In northern Germany lies the beautiful land of Lower Saxony, famous for its fast navigable rivers and majestic mountain ranges. Lower Saxony is on a plain, stretching between the North Sea and the Harz Mountains. When you come to this German region, it is impossible to believe that it was almost destroyed after the war: there are so many museums and ancient castles restored and almost all are available for tourists to visit. Today we continue the story of the beautiful castles of the German land.

Castles and Palaces in Lower Saxony

Hünnefeld Castle – the original building was erected in the thirteenth century, not far from Ippenburg Castle. In 1447, the Bussche family, which at that time already owned Ippenburg, bought Hühnefeld. In 1592, another branch of the Bussche family, the Bussche-Hünnefeld, left the castle and its descendants are still living there today. The castle in its present form was rebuilt in 1614, and a huge park was laid out around it. In view of the fact that the castle is privately owned, tourists can visit it, but with some restrictions, you can see the schedule of visits. Park visit costs four euros and can be done on weekends: Saturday from 14.00 – 17.00, Sunday from 11.00 – 17.00. In the castle museum you can get on the same days and hours, but as part of an organized tour, by prior arrangement.

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Castles and Palaces in Lower Saxony

Bückeburg Palace – is located in the small town of the same name, surrounded by picturesque Saxony Park. The palace was built in the fourteenth century, as a residence for the princes of Schaumburg-Lippe, who had a small principality of three hundred and forty square kilometers in the territory of Lower Saxony. The last of the princes of this family abdicated the throne in 1918. The palace is now inhabited by descendants of this famous German family, but it is still partially open to the public. Tourists can tour the magnificent interior of Bückeburg.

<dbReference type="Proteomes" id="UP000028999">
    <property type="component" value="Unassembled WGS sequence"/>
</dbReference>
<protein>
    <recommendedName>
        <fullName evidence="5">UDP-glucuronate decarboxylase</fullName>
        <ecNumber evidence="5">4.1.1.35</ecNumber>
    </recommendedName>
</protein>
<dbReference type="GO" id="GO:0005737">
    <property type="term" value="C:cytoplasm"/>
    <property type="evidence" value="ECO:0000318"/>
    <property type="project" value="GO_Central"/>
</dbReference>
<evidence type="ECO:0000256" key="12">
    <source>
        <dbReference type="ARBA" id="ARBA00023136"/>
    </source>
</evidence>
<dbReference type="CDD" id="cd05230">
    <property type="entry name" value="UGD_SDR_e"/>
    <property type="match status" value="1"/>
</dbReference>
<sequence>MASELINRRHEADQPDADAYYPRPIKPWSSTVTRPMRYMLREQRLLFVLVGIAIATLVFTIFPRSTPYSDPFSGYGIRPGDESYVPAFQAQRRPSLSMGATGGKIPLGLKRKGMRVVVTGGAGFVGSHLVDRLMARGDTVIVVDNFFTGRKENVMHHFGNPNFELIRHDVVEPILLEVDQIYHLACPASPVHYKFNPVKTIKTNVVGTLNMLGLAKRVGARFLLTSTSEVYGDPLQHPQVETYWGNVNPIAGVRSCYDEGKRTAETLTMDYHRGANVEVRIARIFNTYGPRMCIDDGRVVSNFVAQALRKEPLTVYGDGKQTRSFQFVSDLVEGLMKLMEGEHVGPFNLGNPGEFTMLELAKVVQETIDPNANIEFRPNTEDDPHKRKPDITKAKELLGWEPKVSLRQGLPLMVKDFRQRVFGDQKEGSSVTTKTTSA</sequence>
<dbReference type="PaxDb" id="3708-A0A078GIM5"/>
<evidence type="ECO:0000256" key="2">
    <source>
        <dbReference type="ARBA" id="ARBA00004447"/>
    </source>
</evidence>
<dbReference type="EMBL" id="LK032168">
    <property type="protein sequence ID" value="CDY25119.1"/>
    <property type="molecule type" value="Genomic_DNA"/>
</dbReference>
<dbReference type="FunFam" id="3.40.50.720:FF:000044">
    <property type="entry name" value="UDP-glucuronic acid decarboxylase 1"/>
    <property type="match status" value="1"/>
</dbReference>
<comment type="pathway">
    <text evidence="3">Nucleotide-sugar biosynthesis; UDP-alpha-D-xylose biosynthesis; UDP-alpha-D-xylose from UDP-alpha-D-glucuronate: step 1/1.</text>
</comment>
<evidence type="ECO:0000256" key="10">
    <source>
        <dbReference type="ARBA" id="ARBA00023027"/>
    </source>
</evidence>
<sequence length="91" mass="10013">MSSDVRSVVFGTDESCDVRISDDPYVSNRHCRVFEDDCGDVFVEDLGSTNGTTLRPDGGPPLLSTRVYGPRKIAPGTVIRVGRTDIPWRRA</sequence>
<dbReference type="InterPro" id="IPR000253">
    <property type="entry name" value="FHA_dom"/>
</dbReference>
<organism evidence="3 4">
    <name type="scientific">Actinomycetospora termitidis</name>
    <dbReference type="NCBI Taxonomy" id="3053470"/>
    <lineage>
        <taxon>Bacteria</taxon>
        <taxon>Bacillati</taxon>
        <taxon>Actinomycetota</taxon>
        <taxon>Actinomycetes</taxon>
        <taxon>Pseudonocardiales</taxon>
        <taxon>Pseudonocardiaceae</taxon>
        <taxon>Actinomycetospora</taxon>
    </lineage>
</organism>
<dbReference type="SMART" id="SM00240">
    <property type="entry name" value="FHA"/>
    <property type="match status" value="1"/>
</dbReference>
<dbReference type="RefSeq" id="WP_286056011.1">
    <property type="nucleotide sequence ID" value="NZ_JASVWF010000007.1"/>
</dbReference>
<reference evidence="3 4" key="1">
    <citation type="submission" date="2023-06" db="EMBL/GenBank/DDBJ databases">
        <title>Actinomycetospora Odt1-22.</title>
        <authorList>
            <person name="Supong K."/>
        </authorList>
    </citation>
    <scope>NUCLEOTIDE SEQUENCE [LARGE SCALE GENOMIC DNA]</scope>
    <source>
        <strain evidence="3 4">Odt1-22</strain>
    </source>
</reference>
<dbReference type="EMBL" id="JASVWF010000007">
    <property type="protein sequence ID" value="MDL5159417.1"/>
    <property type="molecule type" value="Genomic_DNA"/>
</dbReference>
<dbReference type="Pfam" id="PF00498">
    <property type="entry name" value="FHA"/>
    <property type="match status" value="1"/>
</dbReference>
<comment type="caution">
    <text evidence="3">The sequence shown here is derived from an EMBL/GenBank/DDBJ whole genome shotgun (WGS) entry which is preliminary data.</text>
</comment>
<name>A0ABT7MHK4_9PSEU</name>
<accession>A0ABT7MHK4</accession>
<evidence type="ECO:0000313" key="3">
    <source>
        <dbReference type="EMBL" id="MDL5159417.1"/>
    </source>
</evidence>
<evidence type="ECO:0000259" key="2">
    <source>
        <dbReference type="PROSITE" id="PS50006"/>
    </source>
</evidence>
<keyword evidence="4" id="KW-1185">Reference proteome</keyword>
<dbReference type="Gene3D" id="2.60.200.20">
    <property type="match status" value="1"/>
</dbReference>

Now the palace is inhabited by descendants of the princely family, but part of the palace is open to visitors. Of course, the palace for his seven centuries of existence was not once rebuilt and restored. In 1732, for example, the central facade and almost all the interior rooms were thoroughly restored. They were decorated in the Early Baroque style, and the most recently erected part of the palace, called the new wing, was decorated in the Neo-Baroque and Neo-Rococo style. The change of styles, becomes more evident when looking at the building from the courtyard. The most rapturous impression leaves a beautiful chapel, a luxurious gold hall, where craftsmen performed filigree woodcarvings, banquet hall, in it to this day, the princely family receives their guests. Not far from the palace is a forty-two meters high mausoleum, by the way, one of the largest private mausoleums in the world. It was built in 1915 in the Neo-Romanesque style. If visitors have a desire to see its interior, this is possible. The path to the mausoleum goes through a very picturesque park, where wild and domestic animals roam freely: wild rabbits hop in the grass, squirrels deftly jump over the trees, funny ducks splash in the pond together with huge carps. In the palace of Bückenburg, there is a princely riding school. If you have a desire, you can go there for a performance and a tour.